After finally warming up to Whale Trail last week, Jake spent this week having a fiddle with Tiny Invaders. Exploring the depths of blatant IP theft, Matt has been dabbling with Cut the Birds, whilst Adam has been poking around with wind-up toys and helicopters.
It looks a bit like Clockwork Knight on the Saturn, but it’s arguably better, and certainly more visually accomplished. Which kind of highlights how far things have come, considering Wind-up Knight is a free (or freemium) Android game.
As usual, it’s all pretty simple – the wind-up knight in question runs forward continuously, as you tap to jump or slash away at enemies with a little sword, to collect coins and wind-up key boosts. It’s just about challenging and fun enough to be entertaining, although the gameplay can get a little repetitive and reliant on memorising the levels. Still, it’s all quite cute and charming, and kind of free (it takes the ‘additional levels cost money’ freemium route).
Plagiarism is nothing new in the world of videogames â€“ back in the early â€˜80s just about every other game released for the cassette-based formats was a clone of either Space Invaders or Pac-Man. In this day and age though, itâ€™s a whole lot more frowned upon.
SolverLabsâ€™ Cut The Birds isnâ€™t a mixture of Cut the Rope and Angry Birds as the title suggests, but rather Fruit Ninja and Angry Birds. Birds, which look uncannily similar to those found in Rovio’s hit, fly at the screen and you have to swipe your finger across in a timely fashion before they smash it. Every few seconds a bomb appears â€“ hit this by mistake and itâ€™s â€˜Game Overâ€™. One of the birds resembles the bomb, which certainly isnâ€™t coincidence â€“ they look alike in an attempt to fool you.
Controls are responsive and trying to beat your high score gives some replay value, but all too soon the game becomes complete chaos. If Apple decides to take it off the App Store then you wouldnâ€™t be missing out on much.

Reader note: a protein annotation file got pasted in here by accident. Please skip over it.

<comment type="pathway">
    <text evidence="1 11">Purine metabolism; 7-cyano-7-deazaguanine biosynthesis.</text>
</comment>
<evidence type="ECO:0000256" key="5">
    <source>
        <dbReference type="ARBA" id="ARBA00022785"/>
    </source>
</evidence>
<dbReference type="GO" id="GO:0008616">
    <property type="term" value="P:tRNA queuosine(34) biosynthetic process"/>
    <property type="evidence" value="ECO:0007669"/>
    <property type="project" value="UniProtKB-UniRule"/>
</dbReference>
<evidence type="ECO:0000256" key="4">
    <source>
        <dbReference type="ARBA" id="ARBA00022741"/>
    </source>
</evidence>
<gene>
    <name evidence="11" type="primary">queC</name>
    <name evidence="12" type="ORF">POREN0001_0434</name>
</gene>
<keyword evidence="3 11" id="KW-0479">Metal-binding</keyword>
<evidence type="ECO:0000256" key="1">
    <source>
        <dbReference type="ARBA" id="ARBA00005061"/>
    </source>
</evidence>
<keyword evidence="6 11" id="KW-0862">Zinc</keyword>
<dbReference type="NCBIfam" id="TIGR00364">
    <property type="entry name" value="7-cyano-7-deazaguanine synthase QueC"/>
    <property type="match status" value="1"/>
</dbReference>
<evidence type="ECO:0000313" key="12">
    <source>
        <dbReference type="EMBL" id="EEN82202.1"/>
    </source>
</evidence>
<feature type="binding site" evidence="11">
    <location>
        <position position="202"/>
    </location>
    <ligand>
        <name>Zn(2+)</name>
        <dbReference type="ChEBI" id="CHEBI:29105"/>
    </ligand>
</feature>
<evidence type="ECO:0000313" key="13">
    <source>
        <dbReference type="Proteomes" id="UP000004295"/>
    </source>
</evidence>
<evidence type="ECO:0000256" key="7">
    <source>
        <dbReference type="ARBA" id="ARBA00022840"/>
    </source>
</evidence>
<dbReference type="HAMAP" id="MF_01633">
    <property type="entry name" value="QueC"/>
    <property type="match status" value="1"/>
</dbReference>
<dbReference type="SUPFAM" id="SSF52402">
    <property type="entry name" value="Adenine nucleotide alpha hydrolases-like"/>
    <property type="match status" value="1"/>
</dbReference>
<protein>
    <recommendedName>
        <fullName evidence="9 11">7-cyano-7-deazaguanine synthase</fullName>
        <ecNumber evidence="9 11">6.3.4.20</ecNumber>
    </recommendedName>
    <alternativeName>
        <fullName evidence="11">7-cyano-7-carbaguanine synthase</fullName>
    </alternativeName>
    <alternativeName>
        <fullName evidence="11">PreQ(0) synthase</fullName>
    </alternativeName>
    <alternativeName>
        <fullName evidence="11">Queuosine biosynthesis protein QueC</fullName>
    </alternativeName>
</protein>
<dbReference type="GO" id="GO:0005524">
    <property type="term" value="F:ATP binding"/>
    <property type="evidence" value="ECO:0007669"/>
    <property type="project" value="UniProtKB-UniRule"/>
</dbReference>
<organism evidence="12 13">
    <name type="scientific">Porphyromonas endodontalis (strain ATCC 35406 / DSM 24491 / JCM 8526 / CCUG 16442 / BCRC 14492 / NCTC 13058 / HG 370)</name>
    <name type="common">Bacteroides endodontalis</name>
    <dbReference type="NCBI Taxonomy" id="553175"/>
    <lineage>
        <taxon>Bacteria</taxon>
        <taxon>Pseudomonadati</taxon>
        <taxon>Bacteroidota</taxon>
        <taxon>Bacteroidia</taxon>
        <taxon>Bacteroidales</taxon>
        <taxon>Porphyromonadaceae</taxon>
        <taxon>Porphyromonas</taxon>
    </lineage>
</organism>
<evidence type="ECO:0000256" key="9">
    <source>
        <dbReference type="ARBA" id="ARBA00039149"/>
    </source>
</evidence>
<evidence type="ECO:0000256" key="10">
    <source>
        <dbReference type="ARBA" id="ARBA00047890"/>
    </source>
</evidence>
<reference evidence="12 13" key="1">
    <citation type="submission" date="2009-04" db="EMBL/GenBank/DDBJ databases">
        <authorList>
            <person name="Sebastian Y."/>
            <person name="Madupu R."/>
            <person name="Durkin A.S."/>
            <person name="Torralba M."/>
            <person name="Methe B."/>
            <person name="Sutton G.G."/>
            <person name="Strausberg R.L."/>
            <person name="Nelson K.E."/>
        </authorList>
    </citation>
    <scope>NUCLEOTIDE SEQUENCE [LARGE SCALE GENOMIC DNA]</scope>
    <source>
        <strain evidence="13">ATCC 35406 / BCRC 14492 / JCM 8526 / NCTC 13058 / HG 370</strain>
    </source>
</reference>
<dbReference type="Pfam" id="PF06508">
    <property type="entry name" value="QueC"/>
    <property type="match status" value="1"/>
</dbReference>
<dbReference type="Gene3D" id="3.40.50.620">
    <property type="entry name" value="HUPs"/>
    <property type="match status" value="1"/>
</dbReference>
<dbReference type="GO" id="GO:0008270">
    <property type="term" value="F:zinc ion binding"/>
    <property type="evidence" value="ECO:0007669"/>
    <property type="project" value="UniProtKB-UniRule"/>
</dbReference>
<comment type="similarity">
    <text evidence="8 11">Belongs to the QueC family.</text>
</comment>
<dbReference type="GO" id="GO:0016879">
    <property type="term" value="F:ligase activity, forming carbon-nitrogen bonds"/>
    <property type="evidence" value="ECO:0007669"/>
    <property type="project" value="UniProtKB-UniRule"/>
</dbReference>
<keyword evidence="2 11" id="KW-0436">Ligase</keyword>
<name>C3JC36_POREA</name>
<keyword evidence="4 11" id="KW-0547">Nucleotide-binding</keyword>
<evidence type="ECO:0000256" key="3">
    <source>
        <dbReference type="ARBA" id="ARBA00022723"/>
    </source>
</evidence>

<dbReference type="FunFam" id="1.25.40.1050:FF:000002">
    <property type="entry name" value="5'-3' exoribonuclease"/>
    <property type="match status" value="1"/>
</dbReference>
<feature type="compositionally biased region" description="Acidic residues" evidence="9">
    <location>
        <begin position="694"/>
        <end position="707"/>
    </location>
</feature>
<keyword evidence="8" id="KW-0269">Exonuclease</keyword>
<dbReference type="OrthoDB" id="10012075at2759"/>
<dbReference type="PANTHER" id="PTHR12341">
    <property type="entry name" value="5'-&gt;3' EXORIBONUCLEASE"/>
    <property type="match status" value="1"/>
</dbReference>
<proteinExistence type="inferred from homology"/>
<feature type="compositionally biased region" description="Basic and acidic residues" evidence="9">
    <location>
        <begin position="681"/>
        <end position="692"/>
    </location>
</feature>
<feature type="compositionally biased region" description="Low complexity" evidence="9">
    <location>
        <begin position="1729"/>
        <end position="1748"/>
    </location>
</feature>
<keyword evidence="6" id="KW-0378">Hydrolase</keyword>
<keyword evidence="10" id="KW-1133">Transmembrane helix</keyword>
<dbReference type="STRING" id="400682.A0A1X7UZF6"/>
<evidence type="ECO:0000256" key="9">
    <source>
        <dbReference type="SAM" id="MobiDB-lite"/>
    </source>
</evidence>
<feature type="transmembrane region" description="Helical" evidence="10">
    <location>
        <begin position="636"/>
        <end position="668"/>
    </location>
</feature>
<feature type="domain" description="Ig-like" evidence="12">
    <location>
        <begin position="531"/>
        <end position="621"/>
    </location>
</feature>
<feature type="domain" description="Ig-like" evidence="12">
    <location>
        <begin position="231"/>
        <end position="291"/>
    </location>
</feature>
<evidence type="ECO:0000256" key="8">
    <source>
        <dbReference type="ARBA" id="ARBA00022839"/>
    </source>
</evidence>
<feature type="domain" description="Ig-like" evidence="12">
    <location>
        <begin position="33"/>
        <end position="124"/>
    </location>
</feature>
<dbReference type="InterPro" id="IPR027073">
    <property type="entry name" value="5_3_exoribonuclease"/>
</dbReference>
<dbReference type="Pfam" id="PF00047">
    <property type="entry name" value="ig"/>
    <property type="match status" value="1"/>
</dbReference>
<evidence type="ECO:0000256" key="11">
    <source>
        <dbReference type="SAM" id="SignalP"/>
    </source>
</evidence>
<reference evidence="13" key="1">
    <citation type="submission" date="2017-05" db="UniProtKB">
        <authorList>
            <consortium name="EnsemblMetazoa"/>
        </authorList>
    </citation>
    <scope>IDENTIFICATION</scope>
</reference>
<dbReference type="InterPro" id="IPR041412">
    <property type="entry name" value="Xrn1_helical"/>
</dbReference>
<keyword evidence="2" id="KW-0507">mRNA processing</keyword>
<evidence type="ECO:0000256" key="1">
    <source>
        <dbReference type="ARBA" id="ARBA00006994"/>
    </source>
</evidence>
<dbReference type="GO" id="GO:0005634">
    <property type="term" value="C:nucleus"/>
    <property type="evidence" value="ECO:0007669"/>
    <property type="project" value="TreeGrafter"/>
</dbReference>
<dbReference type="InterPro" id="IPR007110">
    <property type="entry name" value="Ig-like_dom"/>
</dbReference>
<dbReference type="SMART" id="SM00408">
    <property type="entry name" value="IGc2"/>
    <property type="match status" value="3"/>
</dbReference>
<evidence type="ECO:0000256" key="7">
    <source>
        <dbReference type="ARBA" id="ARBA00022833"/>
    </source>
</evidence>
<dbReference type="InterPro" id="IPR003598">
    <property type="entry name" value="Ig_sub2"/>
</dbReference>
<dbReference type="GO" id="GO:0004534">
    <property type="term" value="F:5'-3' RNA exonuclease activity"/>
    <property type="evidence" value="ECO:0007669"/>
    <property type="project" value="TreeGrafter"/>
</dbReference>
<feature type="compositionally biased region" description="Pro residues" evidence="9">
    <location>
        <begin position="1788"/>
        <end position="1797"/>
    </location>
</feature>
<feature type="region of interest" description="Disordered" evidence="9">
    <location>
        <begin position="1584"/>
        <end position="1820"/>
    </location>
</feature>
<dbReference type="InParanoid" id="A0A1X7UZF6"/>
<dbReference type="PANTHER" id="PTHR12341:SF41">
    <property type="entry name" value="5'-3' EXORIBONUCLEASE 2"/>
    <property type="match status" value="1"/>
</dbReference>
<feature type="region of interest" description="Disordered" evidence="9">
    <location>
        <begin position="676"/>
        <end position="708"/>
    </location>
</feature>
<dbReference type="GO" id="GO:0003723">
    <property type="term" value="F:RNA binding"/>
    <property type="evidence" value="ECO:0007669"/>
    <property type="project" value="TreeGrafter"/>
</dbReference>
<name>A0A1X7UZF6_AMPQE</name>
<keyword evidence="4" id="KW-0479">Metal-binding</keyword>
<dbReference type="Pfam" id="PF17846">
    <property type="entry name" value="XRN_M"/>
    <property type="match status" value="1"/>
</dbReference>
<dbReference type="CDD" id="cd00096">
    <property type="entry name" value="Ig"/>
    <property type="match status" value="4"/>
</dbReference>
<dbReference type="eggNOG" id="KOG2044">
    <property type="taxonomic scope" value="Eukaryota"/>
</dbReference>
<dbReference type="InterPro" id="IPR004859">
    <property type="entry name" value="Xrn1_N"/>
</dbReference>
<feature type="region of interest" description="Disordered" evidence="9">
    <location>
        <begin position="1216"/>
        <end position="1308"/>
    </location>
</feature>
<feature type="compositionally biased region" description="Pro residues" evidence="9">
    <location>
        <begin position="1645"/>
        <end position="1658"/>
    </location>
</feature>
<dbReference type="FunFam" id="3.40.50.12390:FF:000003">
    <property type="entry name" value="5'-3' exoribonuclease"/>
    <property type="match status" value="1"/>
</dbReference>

Tiny Invaders is no shameless clone, but I can’t talk about it without at least mentioning contemplative iOS favourite Trainyard. Both are based around junction-switching puzzles, but their implementation couldn’t be more different.
Tiny Invaders is very much played on the fly, as junctions are switched while your germs are in motion, and against the clock. There’s indefinite time to consider the task ahead before you start, but thereafter it’s generally an enjoyably frantic flailing of fingers to avoid the white blood cells and collect all the orbs, completing the infection.
It’s slightly awkward, in that tapping not only switches junctions, but also speeds up moving bodies – and it’s not uncommon for the two to be confused. In a way, it serves to make the game more frantic, as you try to clear up the mess before time runs out. But it also makes it a tad frustrating when you’re trying to complete the level super-fast to earn those all-important stars.
Admittedly, another bit of self-confessed pimping, as one GA writer may have had some involvement with the making of this game, but still, it’s new and it is really quite noteworthy. Paper Glider Crazy Copter 3D is another branch on the Paper Glider tree, this time seeing you control a dinky little remote control helicopter through a series of quite vibrant and tricky courses.
There’s a nice learning curve and genuine satisfaction as the helicopter goes from being an uncontrollable little bastard to a nifty, agile little bastard once you pick up the required skills. It’s all free too (being freemium, you can buy coins to speed up your purchase of upgrades and customisations), and a certain GA writer helped sneak in a nyan-style rainbow boost (which is in no way gay or related to nyan cat…).